Let’s not perpetuate the ambiguity of countries declaring so-called “protected areas” which do not even aim to fully-protect marine life (such as the recent announcement by the UK). It is false for countries to suggest these areas contribute to the Convention on Biological Diversity target for having 10 per cent of the ocean fully protected.

Ireland could follow the lead of island states in the Pacific, including New Caledonia, Cook Islands, Pitcairn, and Palau, and declare the entire exclusive economic zone (EEZ) a "marine protected area". Within this selected artisanal, industrial and sport fisheries, aquaculture, marinas and other activities are licensed. This overturns the present situation from one where anything goes until regulated to one where only sustainable uses are allowed.

No new policies, laws or science are required to make this happen. The Irish Government is already signed up to the Convention on Biological Diversity target of 10 per cent of its seas in marine reserves by 2020, and the likely new target will be 30 per cent by 2030.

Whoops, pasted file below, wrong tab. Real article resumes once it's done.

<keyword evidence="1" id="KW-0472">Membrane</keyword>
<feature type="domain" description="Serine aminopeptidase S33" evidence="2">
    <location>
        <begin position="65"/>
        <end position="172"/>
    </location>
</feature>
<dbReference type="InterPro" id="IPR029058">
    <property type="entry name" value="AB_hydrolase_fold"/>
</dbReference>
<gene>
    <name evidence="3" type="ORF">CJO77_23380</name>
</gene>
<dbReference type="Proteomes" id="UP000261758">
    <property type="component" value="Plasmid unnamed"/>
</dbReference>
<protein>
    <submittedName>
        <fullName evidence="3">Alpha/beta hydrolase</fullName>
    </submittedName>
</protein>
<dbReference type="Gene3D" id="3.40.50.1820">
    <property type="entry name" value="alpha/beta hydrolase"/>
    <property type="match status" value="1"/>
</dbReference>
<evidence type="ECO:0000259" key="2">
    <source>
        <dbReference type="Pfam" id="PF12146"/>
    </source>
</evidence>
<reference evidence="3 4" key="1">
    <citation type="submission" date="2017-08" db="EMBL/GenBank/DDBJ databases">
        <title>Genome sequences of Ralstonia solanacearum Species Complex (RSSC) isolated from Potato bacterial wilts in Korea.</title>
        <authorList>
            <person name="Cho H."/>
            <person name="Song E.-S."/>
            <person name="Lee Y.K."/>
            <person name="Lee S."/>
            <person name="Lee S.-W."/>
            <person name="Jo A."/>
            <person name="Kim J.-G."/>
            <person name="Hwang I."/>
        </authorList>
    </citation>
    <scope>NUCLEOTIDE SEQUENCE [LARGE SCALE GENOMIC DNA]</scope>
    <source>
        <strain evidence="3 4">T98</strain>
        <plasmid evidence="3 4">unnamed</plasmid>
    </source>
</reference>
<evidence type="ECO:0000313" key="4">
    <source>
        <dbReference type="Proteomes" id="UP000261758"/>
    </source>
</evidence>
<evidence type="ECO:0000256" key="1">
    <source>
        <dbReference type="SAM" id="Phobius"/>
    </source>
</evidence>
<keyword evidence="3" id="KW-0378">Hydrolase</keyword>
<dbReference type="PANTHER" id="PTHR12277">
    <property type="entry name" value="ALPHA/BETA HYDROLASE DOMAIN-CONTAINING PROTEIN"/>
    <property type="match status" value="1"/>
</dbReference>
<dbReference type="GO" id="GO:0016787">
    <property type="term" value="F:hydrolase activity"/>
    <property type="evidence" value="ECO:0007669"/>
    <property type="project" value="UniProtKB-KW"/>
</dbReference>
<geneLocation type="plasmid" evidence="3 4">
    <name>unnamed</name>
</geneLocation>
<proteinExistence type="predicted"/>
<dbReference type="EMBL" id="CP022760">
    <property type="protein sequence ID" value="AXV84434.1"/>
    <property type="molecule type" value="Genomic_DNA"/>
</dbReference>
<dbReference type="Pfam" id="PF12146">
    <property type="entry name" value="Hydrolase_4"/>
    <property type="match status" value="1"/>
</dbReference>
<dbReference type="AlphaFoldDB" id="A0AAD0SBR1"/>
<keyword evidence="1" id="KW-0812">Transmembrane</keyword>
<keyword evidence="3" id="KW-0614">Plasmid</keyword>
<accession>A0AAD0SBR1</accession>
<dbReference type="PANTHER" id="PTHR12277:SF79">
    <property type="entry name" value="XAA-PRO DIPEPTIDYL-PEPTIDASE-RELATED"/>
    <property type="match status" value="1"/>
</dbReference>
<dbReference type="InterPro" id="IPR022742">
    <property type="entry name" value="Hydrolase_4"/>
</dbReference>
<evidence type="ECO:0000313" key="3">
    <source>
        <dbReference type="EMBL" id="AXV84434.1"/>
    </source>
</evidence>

Priority areas for conservation were identified over 20 years ago upon the completion of the BioMar-LIFE project, which surveyed Ireland's littoral and sublittoral coast. Prior to this, under the Wildlife Act in 1981, Ireland established its first marine reserve, Lough Hyne in west Cork (yet allowed fishing there).

Gene pool

Irish farmers know it makes sense to take care of their broodstock, its gene pool and pasture. We need to manage Irish fisheries with the same wisdom. We must protect broodstock, and not plough up the seabed habitats that they depend on.

The ocean is a public resource and requires a public response. We need to thank those who demonstrate political courage and initiative. Only with forward thinking leadership will Ireland’s marine life and resources not only thrive but be enriched for both present and future generations.

Mark J Costello led the five-year BioMar survey of Ireland's inshore environment and is a lead author on the next (sixth) report of the International Panel on Climate Change. Originally from Naas, Co Kildare, he specialises in research and teaching on marine biodiversity and marine reserves, and has worked in New Zealand since 2004